Here’s the latest edition of Mini-Heap.
- “It is our pervasive irrationality that in some circumstances contributes to our success” — Lisa Bortolotti (Birmingham) on reaping the “benefits of positive illusions” while avoiding the “dangers of optimism”
- When is cultural appropriation permissible? — several philosophers contribute to a post at Aesthetics for Birds
- There’s no “common core” in Medieval philosophy — but it would be good if there were, argues Bob Pasnau (Colorado)
- How does our biology constrain our imagination, and, in turn, our knowledge? — Max Jones (Leeds) and Tom Schoonen (Amsterdam) consider the question
- What 30 terms should every student know at the end of an introduction to philosophy course? — “argument,” “ethics,” “epistemology,”…
- What does it mean to be human? — the question “is not just narcissistic, it involves a culpable obtuseness,” writes Martha Nussbaum (Chicago)
- “The reasons one gives to ban speech—where there are good reasons to do so—are complicated, must be drawn with as much clarity as possible, and will inevitably be subject to misuse.” — Gerald Dworkin at 3QD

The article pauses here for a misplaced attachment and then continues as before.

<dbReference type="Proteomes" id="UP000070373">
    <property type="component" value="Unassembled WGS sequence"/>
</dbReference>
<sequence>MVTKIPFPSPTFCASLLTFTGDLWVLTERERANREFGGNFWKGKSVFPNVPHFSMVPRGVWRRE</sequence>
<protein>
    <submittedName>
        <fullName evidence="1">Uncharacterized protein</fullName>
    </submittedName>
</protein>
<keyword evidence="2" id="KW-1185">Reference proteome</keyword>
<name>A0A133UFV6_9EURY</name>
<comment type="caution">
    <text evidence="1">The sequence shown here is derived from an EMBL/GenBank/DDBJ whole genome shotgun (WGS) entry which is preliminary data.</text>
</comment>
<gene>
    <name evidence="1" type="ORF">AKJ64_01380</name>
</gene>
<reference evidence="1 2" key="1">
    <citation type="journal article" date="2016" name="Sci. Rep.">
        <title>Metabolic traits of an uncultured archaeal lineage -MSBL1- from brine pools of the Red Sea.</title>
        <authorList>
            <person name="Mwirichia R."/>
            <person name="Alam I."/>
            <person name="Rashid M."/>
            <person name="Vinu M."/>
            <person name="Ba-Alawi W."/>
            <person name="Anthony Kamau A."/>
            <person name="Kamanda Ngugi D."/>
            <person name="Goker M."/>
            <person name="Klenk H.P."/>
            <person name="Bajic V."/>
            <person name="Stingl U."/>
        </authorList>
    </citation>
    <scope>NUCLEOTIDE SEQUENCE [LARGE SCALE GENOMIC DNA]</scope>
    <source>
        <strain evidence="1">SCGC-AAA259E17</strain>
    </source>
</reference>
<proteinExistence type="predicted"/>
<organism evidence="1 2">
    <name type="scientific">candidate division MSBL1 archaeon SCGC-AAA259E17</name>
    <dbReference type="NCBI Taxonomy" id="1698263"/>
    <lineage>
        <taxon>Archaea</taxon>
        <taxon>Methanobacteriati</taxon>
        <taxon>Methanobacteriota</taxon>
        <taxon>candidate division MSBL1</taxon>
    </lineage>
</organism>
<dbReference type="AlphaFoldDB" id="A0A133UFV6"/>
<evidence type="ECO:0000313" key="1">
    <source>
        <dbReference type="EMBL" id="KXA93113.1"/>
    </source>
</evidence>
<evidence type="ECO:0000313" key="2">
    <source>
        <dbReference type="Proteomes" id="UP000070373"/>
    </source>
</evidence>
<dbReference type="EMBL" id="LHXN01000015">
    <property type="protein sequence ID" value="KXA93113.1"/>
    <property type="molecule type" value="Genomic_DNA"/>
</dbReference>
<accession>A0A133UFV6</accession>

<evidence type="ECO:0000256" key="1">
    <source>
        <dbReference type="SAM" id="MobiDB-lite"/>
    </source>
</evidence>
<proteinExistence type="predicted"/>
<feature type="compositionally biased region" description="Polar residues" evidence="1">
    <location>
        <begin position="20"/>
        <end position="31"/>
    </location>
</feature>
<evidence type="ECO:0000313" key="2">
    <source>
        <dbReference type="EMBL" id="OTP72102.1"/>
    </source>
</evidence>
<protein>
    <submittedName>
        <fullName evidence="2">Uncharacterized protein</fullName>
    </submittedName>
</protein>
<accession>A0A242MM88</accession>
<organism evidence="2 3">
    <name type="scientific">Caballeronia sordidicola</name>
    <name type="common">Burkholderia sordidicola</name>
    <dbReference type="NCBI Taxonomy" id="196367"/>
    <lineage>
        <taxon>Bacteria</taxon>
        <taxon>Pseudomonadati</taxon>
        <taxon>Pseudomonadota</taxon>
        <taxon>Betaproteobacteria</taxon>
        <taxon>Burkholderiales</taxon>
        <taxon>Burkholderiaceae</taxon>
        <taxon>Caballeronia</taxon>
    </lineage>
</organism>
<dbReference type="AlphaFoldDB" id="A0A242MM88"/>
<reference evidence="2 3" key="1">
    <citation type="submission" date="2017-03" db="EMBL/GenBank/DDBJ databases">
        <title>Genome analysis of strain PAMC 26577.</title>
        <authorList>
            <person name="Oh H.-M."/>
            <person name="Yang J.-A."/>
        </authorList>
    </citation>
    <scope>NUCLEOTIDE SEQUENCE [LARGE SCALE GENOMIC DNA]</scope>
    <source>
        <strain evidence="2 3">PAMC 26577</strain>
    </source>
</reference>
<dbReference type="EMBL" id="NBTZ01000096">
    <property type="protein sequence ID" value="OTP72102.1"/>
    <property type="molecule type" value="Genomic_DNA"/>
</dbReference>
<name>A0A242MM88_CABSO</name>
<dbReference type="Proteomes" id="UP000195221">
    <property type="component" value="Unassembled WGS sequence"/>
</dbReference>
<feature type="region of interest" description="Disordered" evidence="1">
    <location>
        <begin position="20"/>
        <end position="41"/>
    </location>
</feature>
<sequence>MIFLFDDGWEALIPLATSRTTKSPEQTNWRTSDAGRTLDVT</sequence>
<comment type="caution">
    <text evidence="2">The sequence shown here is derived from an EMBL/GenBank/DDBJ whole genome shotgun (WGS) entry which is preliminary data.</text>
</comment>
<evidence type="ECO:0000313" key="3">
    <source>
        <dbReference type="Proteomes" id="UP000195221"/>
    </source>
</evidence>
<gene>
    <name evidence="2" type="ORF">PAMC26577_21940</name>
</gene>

- “You should never, ever, edit a volume” and other blanket early career advice — to what extent is it warranted?
- “The humanities are subversive” — what a prof at a science-oriented school tells his students about why they should care about the humanities
- An online magazine the contents of which is viewable only on devices not connected to the internet — an interesting response to the distractions of online reading (via Nautilus)
Mini-Heap posts appear when about 10 new items accumulate in the Heap of Links, the ever-growing collection of items from around the web that may be of interest to philosophers.
The Heap of Links consists partly of suggestions from readers; if you find something online that you think would be of interest to the philosophical community, please send it in for consideration for the Heap. Thanks!
View all comments